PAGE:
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    (Original post by mankyscot2)
    right so that is out the window then.

    just working out some of my options.
    If you want to volunteer, ATC is your best bet. Unless you want to do something like the TA which doesn't have a minimum commitment but then again I would like to be able to go to IOT asap.
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    (Original post by Scorg)
    anything like a hawk 127 ? as ive found a good collection of those on airliners.net

    Oh, Leuchars airshow this year, September 10th. Its on my doorstep in case nobody guessed (pointing at location )
    Yes, very similar to the 127. And the 132, 115, etc etc. They're the same airframe, the differing type number refers to the specific customer fit. It's still a Hawk 100 at the end of the day.
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    Thankyou for your replie.

    It's not the case that every soldier is fitter than of the RAf because my platoon is full of pie munchers? lol

    The Army air corps only has the Apache longbow, Gazel, Linx - all helicopters (only 1 of which id ever consider going to war in - apache ( which the Americans had in the 70's).

    I agree with you that i would be better off doing all my training (phase 1 and phase 2 first). I think i am going to do that.

    " the RAF is by no means short of pilot currently especially with the cuts so why would they look to pick you up from the army? "

    To be a pilot (and an officer) i know you have to be the best and you have to stand out from the crowd because there is so much competition ,when I apply for the RAF I'll be able to say ,when i'm 18:

    have done my a-levels (most people do these soley, mabe a part time job at the same time - and I know i'll do well because i have more drive and determination than any civvy), Done army basic training (trust me not an easy thing at all and says alot about somebody), Have been paid a wage on a par with most first jobs (people who left school and spent all day (doing nothing else) but working). I'll have also completed phase 2 (I'm currently going in Royal Signals) so i'll be a systems engineering technician (think it's the highest paid trade in the Army).

    Wots most of the other candidets got? went to cadets since i woz 12 (made the rank of sergeant (sorry if this isn't an RAF rank)). Got A-levels as well. Quite fit. The fittest probably have a BFA (1.5 mile run time) of 9:00. I do it in 8:15.

    When people first apply to the forces and get there. Your not the best you can be. That's the idea of being trained (character biulding ect). I'll already have most of that (I know that it's probably a bit different in the RAf because there is a better cailibure of people - As in intellegence ect.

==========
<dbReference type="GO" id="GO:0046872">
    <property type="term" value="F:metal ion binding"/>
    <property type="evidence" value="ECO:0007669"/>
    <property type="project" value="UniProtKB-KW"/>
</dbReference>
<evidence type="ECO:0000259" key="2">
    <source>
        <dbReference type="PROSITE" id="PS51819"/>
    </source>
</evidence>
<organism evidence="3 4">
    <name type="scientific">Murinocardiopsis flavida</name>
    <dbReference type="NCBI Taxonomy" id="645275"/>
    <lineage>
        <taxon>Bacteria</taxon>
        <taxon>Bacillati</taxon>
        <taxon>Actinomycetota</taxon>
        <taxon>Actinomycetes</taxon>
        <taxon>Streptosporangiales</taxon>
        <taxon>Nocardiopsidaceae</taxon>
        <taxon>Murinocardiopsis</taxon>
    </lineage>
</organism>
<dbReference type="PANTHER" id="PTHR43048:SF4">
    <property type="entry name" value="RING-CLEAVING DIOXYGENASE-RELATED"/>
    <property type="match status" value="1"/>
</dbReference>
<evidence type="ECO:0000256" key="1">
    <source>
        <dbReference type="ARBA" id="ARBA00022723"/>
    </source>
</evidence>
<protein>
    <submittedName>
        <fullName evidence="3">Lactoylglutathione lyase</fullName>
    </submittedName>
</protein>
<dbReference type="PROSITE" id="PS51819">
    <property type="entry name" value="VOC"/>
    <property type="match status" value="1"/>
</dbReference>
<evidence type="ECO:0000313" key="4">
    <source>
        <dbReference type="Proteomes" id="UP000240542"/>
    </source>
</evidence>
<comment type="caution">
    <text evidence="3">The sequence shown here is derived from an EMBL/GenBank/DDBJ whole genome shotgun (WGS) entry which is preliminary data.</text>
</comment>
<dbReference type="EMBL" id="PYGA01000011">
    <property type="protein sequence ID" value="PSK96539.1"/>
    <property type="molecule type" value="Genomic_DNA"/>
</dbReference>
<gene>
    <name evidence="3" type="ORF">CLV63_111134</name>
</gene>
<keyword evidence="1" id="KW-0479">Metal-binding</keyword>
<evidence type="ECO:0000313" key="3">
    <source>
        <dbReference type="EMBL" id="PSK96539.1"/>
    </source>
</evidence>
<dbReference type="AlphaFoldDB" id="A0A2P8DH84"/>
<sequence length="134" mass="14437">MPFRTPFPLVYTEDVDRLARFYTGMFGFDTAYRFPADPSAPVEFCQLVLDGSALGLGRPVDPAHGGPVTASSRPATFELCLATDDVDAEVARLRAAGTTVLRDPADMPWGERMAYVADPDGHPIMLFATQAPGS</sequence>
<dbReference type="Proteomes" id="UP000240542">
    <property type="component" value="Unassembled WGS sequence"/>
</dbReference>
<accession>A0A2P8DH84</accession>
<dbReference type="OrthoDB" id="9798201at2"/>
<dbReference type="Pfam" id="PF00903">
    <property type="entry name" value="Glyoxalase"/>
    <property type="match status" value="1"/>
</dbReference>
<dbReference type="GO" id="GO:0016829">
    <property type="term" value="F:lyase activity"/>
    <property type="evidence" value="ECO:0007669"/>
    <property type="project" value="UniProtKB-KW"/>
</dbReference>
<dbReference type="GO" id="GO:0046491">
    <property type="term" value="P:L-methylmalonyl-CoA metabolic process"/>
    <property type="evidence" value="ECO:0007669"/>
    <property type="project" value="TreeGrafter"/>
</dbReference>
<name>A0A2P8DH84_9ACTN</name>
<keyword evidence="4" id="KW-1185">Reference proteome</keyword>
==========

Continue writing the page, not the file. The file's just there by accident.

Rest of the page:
(Sorry i don't mean to sound condecending I know you've probably done it all and have been in the RAF for 15 years or so.)

    I am a soldier. I know what it's like for the people on the ground and can apreciate it. People who have never done it don't know. I'm not saying the RAF is easy because I know it's probably damm hard to. The Army and The RAF has different purposes tho. When I land the plane and I'v had to drop bombs I think I'll have more will to keep going because I know the importance of what it means (I no others can as well but it's only thoughts I have first hand (not operational) of what its like for infantry ect).

    I see your point in regards to RAF recruiting. If your really want it you'll come back and then come back again and then come back again and again and agin ect.
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    (Original post by jskarl)
    Thankyou for your replie.

    It's not the case that every soldier is fitter than of the RAf because my platoon is full of pie munchers? lol

    The Army air corps only has the Apache longbow, Gazel, Linx - all helicopters (only 1 of which id ever consider going to war in - apache ( which the Americans had in the 70's).

    I agree with you that i would be better off doing all my training (phase 1 and phase 2 first). I think i am going to do that.

    " the RAF is by no means short of pilot currently especially with the cuts so why would they look to pick you up from the army? "

    To be a pilot (and an officer) i know you have to be the best and you have to stand out from the crowd because there is so much competition ,when I apply for the RAF I'll be able to say ,when i'm 18:

    have done my a-levels (most people do these soley, mabe a part time job at the same time - and I know i'll do well because i have more drive and determination than any civvy), Done army basic training (trust me not an easy thing at all and says alot about somebody), Have been paid a wage on a par with most first jobs (people who left school and spent all day (doing nothing else) but working). I'll have also completed phase 2 (I'm currently going in Royal Signals) so i'll be a systems engineering technician (think it's the highest paid trade in the Army).